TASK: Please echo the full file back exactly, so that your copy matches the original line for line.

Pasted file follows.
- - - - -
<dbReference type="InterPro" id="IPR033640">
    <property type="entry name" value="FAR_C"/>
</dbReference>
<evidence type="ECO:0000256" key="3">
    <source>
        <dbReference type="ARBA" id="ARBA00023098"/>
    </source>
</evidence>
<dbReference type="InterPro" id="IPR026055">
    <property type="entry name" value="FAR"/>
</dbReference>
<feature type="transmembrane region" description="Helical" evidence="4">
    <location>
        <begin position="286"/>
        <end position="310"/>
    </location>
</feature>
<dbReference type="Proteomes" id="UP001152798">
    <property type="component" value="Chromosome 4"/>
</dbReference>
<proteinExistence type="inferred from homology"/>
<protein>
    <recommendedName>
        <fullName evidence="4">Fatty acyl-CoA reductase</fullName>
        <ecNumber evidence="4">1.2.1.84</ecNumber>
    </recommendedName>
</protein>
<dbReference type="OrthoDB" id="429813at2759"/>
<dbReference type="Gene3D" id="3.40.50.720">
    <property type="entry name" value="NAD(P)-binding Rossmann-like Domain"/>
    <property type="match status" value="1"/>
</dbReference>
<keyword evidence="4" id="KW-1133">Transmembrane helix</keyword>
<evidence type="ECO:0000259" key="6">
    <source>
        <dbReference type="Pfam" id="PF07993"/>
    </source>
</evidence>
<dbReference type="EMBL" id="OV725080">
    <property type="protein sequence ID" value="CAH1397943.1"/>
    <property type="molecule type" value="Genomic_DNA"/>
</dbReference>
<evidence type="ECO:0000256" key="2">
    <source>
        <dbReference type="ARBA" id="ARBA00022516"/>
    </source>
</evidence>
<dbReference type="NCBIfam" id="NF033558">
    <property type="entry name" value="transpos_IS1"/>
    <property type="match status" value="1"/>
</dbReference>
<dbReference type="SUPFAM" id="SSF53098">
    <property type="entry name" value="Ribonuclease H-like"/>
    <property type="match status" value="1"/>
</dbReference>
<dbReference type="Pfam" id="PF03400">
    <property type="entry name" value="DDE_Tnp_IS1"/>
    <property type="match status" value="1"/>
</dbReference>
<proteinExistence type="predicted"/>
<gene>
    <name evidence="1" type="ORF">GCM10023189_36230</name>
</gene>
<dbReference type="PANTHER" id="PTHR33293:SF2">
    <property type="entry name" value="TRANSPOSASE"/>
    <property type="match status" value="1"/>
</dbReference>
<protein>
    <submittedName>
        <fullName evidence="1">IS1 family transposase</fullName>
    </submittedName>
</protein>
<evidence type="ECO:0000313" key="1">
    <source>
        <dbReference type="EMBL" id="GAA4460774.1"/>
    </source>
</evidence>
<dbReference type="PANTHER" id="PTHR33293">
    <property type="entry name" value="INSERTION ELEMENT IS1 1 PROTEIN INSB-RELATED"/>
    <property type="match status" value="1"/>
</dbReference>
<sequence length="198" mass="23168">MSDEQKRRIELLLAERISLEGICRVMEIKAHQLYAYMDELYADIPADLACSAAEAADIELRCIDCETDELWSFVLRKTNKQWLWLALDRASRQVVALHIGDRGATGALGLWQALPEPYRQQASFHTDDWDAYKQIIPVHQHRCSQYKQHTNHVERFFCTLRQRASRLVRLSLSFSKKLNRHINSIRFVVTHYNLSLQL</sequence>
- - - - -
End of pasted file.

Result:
<dbReference type="InterPro" id="IPR033640">
    <property type="entry name" value="FAR_C"/>
</dbReference>
<evidence type="ECO:0000256" key="3">
    <source>
        <dbReference type="ARBA" id="ARBA00023098"/>
    </source>
</evidence>
<dbReference type="InterPro" id="IPR026055">
    <property type="entry name" value="FAR"/>
</dbReference>
<feature type="transmembrane region" description="Helical" evidence="4">
    <location>
        <begin position="286"/>
        <end position="310"/>
    </location>
</feature>
<dbReference type="Proteomes" id="UP001152798">
    <property type="component" value="Chromosome 4"/>
</dbReference>
<proteinExistence type="inferred from homology"/>
<protein>
    <recommendedName>
        <fullName evidence="4">Fatty acyl-CoA reductase</fullName>
        <ecNumber evidence="4">1.2.1.84</ecNumber>
    </recommendedName>
</protein>
<dbReference type="OrthoDB" id="429813at2759"/>
<dbReference type="Gene3D" id="3.40.50.720">
    <property type="entry name" value="NAD(P)-binding Rossmann-like Domain"/>
    <property type="match status" value="1"/>
</dbReference>
<keyword evidence="4" id="KW-1133">Transmembrane helix</keyword>
<evidence type="ECO:0000259" key="6">
    <source>
        <dbReference type="Pfam" id="PF07993"/>
    </source>
</evidence>
<dbReference type="EMBL" id="OV725080">
    <property type="protein sequence ID" value="CAH1397943.1"/>
    <property type="molecule type" value="Genomic_DNA"/>
</dbReference>
<evidence type="ECO:0000256" key="2">
    <source>
        <dbReference type="ARBA" id="ARBA00022516"/>
    </source>
</evidence>
<dbReference type="NCBIfam" id="NF033558">
    <property type="entry name" value="transpos_IS1"/>
    <property type="match status" value="1"/>
</dbReference>
<dbReference type="SUPFAM" id="SSF53098">
    <property type="entry name" value="Ribonuclease H-like"/>
    <property type="match status" value="1"/>
</dbReference>
<dbReference type="Pfam" id="PF03400">
    <property type="entry name" value="DDE_Tnp_IS1"/>
    <property type="match status" value="1"/>
</dbReference>
<proteinExistence type="predicted"/>
<gene>
    <name evidence="1" type="ORF">GCM10023189_36230</name>
</gene>
<dbReference type="PANTHER" id="PTHR33293:SF2">
    <property type="entry name" value="TRANSPOSASE"/>
    <property type="match status" value="1"/>
</dbReference>
<protein>
    <submittedName>
        <fullName evidence="1">IS1 family transposase</fullName>
    </submittedName>
</protein>
<evidence type="ECO:0000313" key="1">
    <source>
        <dbReference type="EMBL" id="GAA4460774.1"/>
    </source>
</evidence>
<dbReference type="PANTHER" id="PTHR33293">
    <property type="entry name" value="INSERTION ELEMENT IS1 1 PROTEIN INSB-RELATED"/>
    <property type="match status" value="1"/>
</dbReference>
<sequence length="198" mass="23168">MSDEQKRRIELLLAERISLEGICRVMEIKAHQLYAYMDELYADIPADLACSAAEAADIELRCIDCETDELWSFVLRKTNKQWLWLALDRASRQVVALHIGDRGATGALGLWQALPEPYRQQASFHTDDWDAYKQIIPVHQHRCSQYKQHTNHVERFFCTLRQRASRLVRLSLSFSKKLNRHINSIRFVVTHYNLSLQL</sequence>